No one, after the pizza man was arrested, professed a fear of pizza men in the aftermath. That is, while many professed a fear of black men in general after the shooting, no one associated the one pizza molester with a larger demographic. Why was one man viewed as an individual while the other was considered representative of an entire ethnic group? I understand the impulse but it hardly seems fair to Antoine Dodson. He should be allowed to act as an individual. It’s too heavy a load to bear, to always be an ambassador, an apologist, a representative for an entire group of people. Dodson has benefitted from this song. He should be allowed to operate independently, to be eloquently angry at the camera, to promise retribution to his sister’s attacker, and to enjoy his monetary success.
I believe that Antoine Dodson has star power, that he acted admirably, and that he has nothing to be embarrassed of regardless of what people might say. I am aware that his song went viral because it made people laugh yet I am uncomfortable, in fact I find it dangerous, to assume that the reason they are laughing is because they are prejudice. I am in control of my own subjective knowing, outside of that it seems important to assume the best in others until the worst is proven. To do otherwise is to undermine the possibility of civility among ethnic groups in the U.S. before any sort of conversation can get off the ground. Perhaps this is naive but I would rather be hopeful than cynical. It is not that I am blind. I just can't live my life always suspicious and defensive; it takes too much energy.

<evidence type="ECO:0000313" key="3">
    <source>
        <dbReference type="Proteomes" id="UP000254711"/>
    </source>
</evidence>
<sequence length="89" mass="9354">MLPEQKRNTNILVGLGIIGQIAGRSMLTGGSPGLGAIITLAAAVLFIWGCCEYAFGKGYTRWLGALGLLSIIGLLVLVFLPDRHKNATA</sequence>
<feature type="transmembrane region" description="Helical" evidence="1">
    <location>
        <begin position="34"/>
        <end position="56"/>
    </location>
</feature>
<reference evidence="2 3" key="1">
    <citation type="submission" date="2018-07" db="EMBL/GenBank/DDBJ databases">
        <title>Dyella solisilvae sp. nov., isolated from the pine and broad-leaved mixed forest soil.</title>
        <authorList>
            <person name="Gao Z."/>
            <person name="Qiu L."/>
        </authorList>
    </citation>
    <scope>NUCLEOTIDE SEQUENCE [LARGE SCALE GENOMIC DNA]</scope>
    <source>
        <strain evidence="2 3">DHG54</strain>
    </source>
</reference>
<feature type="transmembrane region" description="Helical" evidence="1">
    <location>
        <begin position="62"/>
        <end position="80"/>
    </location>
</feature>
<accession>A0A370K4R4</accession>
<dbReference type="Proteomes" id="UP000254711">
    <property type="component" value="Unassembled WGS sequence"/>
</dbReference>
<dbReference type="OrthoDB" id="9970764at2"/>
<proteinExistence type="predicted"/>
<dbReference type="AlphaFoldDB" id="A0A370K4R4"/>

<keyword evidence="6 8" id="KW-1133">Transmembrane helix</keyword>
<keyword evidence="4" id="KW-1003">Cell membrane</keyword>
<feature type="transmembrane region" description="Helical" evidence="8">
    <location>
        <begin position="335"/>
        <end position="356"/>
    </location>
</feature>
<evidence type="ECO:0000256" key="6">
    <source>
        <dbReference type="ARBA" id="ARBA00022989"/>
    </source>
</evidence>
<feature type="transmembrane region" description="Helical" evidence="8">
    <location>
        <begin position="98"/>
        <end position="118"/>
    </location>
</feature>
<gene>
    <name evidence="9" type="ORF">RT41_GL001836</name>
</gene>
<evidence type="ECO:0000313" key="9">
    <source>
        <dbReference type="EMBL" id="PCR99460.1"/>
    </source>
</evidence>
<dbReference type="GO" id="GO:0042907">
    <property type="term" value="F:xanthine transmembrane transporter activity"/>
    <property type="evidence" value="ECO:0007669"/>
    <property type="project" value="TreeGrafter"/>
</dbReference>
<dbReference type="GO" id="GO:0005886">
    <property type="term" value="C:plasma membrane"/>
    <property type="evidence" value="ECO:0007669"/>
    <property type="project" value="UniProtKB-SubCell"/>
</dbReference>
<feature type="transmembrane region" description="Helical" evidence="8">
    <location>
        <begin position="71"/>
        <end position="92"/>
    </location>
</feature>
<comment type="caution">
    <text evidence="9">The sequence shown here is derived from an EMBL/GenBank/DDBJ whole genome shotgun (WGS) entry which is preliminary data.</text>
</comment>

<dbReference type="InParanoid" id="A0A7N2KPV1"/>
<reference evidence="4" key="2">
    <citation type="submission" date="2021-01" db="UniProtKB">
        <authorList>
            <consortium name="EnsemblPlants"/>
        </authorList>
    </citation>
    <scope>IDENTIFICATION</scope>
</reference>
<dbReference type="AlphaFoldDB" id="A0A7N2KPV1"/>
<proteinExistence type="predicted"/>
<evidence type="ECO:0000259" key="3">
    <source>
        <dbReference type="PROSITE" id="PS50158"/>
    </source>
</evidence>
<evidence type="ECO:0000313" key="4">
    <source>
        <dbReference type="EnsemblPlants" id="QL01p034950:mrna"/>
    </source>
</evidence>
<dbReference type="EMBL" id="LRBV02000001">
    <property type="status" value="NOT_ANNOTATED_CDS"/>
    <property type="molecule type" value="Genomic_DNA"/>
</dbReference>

The only people I see who should be embarrassed are the newscasters who interviewed Dodson and claimed, right in front of him, that the humor in the piece had to do with people mocking him. Their suggestion that the song perpetuates stereotypes and makes fun is something they should think about in regard to their own 'entertainment' work. I’m not saying that The Bed Intruder Song deserves to win the Essay Prize this year. I’m not even saying that it is a song I would purchase. I am simply saying that I am happy that Antoine and his family have moved out of the projects as a result of his charisma, his innate musicality, his wit and energy. It’s a bummer that we the viewers have to project our race fears on him as an individual. I hope, as they say, that he laughs all the way to the bank.